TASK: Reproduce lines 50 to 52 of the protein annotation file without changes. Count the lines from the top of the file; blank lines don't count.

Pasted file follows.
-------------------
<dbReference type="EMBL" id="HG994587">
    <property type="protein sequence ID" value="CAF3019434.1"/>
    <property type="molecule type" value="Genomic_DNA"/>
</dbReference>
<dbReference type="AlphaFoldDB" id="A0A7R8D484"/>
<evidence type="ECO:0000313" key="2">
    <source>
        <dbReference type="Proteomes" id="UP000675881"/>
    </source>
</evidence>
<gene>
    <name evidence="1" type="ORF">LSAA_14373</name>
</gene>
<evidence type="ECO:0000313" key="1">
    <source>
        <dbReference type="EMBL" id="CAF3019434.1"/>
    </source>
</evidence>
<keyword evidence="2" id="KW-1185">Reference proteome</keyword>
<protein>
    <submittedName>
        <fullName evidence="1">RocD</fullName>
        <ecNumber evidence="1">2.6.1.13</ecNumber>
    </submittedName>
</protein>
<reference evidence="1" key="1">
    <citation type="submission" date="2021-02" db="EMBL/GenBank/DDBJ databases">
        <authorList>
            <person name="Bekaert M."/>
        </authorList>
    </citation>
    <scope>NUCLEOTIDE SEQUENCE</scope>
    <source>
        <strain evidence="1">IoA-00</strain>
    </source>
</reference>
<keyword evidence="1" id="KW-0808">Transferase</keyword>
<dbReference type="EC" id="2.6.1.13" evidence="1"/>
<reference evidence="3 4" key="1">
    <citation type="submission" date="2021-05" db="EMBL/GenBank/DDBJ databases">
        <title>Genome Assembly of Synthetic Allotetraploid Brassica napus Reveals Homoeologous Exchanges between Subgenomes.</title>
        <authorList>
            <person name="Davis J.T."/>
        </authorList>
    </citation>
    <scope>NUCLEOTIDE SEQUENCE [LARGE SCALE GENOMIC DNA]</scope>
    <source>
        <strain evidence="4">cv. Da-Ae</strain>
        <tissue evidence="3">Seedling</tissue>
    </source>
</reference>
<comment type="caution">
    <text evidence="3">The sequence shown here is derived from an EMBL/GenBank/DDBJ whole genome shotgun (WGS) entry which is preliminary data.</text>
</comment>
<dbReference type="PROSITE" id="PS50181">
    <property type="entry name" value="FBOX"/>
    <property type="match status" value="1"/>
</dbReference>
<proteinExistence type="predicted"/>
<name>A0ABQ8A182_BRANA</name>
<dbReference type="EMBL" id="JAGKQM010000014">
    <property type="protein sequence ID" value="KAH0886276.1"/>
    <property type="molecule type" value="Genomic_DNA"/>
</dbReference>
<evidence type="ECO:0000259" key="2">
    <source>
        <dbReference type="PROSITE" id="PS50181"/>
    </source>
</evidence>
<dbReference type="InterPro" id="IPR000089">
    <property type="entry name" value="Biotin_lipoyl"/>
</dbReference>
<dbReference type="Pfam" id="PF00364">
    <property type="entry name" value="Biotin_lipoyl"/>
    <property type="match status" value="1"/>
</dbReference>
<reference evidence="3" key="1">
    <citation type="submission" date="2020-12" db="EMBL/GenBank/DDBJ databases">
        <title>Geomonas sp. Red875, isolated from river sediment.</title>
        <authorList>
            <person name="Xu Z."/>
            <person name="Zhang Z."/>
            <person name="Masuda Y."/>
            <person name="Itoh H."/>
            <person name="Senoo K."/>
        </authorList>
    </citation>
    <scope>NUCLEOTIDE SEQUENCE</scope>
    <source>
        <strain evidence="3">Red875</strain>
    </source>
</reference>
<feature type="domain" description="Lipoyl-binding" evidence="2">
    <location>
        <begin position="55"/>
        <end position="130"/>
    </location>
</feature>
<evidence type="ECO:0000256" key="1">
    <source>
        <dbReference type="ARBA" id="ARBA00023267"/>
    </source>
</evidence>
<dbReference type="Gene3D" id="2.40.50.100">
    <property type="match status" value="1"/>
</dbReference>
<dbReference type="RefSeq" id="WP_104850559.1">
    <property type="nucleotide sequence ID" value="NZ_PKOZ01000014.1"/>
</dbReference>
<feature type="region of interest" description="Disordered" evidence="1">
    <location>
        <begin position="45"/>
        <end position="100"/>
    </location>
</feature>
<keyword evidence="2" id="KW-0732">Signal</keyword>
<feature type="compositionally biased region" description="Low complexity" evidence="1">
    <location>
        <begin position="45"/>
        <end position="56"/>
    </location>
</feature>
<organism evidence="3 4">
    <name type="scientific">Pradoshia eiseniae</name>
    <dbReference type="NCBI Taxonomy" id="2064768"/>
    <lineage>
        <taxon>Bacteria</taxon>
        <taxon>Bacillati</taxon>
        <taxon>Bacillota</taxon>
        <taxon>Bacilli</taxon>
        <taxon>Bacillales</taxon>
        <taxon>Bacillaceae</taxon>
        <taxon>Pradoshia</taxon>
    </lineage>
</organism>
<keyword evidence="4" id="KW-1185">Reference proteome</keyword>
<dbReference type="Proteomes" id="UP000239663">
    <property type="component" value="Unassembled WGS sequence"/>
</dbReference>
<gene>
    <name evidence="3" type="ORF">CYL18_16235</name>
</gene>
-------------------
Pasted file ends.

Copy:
    </source>
</reference>
<comment type="caution">